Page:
Open The Gap And Get Out Of The Way
By W. P. Sissell
When one has a fairly large heard of dairy cows one must always be on the lookout for pasture. In the middle thirties, before we bought the “Cottoner” place—it was really a part of the McFarland place—Dad rented the land on the south side of Otuckalofa for pasture. It was not being worked in crops for the Johnson grass had taken over the entire field. Dad fenced it with a single strand of wire—which we moved about twice a week. When I went after the cows—they had to come down into the creek so they got plenty of water on their way to the barn.
In 1936, after buying the place, this land was no longer available for summer pasture. That Johnson grass land was plowed and disced. Afterwards the Johnson grass roots were raked (with a dump hay rake) and thrown into the creek (by pitchfork). After the several years of pasturing and this discing, raking, pitchfork treatment that Johnson grass no longer had a home. That creek-bank land was now in cotton and the cows were in the big pasture across the road from our house on land suitable only for pasture.
There was one great problem with the new arrangement—water—for now the cows were not close to the creek and if we let them go to the flat (adjacent to the creek used as night pasture) they scattered after drinking from the pond and creek there. That was partially solved in a fairly easy manner. At about the time the school bus brought us home in the afternoon I, and later Ruth too, got an additional chore.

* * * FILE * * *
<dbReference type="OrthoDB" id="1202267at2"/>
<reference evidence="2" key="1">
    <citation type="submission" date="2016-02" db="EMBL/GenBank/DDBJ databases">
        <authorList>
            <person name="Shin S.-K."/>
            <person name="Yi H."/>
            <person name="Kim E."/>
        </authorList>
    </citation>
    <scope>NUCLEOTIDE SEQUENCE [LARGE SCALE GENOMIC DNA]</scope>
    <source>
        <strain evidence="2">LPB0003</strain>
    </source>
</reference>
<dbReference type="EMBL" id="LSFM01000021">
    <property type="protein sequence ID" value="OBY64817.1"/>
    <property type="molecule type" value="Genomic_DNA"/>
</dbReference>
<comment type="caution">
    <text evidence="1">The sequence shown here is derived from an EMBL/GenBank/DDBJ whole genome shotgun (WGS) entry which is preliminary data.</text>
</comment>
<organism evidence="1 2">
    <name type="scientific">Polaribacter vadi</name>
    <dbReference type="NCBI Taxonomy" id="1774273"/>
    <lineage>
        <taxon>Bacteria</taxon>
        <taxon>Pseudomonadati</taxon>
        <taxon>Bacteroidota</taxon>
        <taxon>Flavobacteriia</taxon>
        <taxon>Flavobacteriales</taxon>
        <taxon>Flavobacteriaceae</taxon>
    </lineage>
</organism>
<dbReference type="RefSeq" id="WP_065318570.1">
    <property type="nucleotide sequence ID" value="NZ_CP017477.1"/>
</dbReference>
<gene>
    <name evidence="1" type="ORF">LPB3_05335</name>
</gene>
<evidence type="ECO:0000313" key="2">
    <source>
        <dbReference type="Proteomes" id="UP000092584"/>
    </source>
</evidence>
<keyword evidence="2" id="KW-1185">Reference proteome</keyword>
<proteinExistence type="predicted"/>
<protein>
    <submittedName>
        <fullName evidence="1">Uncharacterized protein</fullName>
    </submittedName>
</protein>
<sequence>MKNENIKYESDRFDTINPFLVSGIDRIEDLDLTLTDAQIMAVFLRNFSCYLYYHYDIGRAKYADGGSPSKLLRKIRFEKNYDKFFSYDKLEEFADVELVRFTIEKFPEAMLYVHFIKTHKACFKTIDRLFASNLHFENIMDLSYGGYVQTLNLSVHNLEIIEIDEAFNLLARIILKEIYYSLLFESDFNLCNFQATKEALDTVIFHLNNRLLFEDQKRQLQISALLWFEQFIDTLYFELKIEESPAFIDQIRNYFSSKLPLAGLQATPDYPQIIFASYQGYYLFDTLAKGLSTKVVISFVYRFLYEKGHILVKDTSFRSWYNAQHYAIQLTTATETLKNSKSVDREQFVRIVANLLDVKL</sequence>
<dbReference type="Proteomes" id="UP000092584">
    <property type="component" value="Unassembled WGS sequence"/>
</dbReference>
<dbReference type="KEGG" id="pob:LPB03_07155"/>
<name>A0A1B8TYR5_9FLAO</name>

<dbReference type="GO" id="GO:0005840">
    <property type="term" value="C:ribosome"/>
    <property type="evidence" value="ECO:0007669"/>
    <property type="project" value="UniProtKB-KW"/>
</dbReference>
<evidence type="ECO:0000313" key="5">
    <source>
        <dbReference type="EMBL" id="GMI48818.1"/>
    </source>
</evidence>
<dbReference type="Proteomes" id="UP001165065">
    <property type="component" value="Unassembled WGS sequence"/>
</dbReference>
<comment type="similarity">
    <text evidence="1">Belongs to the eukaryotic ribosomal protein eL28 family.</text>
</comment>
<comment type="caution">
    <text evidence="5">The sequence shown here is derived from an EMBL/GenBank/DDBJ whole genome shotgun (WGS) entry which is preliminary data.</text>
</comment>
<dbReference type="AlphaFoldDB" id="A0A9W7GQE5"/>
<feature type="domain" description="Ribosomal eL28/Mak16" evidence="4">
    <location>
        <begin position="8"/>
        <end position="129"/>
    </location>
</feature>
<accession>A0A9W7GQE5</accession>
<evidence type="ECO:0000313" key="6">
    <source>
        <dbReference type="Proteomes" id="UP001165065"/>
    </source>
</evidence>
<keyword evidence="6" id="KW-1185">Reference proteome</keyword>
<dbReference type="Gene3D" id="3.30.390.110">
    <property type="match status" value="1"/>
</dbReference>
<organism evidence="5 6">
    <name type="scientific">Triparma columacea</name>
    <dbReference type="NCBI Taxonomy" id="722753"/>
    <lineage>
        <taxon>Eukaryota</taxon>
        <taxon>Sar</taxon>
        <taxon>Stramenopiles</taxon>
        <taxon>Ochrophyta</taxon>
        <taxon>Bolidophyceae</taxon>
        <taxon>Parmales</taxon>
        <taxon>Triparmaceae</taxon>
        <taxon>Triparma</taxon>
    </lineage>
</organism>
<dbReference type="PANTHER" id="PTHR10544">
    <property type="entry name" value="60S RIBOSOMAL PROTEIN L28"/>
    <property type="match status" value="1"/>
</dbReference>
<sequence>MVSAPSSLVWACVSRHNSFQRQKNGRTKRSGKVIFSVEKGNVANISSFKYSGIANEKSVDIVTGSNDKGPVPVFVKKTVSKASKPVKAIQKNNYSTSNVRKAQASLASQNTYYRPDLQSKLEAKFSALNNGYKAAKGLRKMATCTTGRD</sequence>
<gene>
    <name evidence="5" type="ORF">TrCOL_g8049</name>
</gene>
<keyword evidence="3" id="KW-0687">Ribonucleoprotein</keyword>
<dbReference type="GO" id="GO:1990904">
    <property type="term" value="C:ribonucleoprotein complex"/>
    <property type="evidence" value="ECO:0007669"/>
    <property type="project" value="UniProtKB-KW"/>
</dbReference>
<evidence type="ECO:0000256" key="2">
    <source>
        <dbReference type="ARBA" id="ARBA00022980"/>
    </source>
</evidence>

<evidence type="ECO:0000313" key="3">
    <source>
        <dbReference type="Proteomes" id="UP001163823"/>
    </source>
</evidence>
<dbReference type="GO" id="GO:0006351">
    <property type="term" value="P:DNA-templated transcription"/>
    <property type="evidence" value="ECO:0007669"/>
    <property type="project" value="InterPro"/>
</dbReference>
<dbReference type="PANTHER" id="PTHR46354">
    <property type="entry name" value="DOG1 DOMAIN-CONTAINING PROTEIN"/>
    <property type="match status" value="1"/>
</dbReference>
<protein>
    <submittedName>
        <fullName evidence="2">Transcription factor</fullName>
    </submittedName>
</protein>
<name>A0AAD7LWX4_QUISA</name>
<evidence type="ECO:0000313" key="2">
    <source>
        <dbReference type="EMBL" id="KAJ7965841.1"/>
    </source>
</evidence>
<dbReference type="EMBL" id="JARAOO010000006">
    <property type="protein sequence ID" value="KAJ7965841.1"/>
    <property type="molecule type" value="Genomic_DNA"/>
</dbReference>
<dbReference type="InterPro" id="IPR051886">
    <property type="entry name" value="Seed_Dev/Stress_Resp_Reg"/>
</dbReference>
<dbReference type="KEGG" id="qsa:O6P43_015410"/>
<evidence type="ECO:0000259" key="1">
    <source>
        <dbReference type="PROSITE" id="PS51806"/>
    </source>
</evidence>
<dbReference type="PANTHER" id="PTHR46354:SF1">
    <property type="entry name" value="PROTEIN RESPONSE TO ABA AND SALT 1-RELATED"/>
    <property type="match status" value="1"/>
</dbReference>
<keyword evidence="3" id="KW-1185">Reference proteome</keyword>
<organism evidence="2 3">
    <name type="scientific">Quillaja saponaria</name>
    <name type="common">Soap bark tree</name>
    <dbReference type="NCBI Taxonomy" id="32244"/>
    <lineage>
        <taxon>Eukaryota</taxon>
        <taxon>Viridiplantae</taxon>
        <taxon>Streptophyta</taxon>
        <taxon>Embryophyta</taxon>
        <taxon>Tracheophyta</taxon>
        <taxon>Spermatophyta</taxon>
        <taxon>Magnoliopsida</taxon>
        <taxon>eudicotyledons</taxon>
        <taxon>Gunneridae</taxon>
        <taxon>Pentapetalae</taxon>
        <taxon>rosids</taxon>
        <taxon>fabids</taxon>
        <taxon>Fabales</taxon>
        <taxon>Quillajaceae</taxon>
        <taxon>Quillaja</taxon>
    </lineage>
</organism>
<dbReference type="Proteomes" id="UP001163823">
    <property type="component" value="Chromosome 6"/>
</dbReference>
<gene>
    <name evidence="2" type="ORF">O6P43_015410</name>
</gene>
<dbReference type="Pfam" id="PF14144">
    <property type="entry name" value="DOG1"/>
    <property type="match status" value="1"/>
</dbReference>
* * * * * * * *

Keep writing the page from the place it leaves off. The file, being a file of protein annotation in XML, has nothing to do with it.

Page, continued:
At the pitcher pump out by the west side of our house there was a twelve foot half section of a hollow Cypress log with nailed on, tar sealed boards at each end—my/our new chore was to pump that trough “run over full” of water—then step down to the front gate—open the gap across the road and get out of the way. Do you have any idea of how much nice, fresh, clean, cool water twenty-five, sometimes thirty, thirsty cows can/will drink? That’s one remembrance that I hold dearly.
If you wonder about that last statement I must add this. Mother, Dad, Ruth and I, and sometimes one additional helper, saw those cows twice daily—actually I probably saw them three times for I was the “getter upper” along with my horse and collie, Mickey, (they knew Mickey and the horse too). In just a couple of hours, after the school bus stopped at our gate you’d see the cows begin to congregate at the gap. If I tarried too long several of them—I called them the “callers”—began lowing (mooing)—calling me to the pump. Before long that was a steady sound as I pumped that first trough full. I tried letting them across first but after the pushing and shoving at the trough I never did that again. I can still hear the “slurping” sound as they sucked up the water faster than I pumped it.
Next week I’ll tell you about the real, final, solution to the problem. Do have a good week. Remember that February is our cold month—as if we haven’t had enough already but planting time is just around the corner. You can reach me most of the time at 23541 Highway 6, Batesville, MS 38606 or 662-563-9879. Thank you for the calls—I really get some interesting comments from YOU.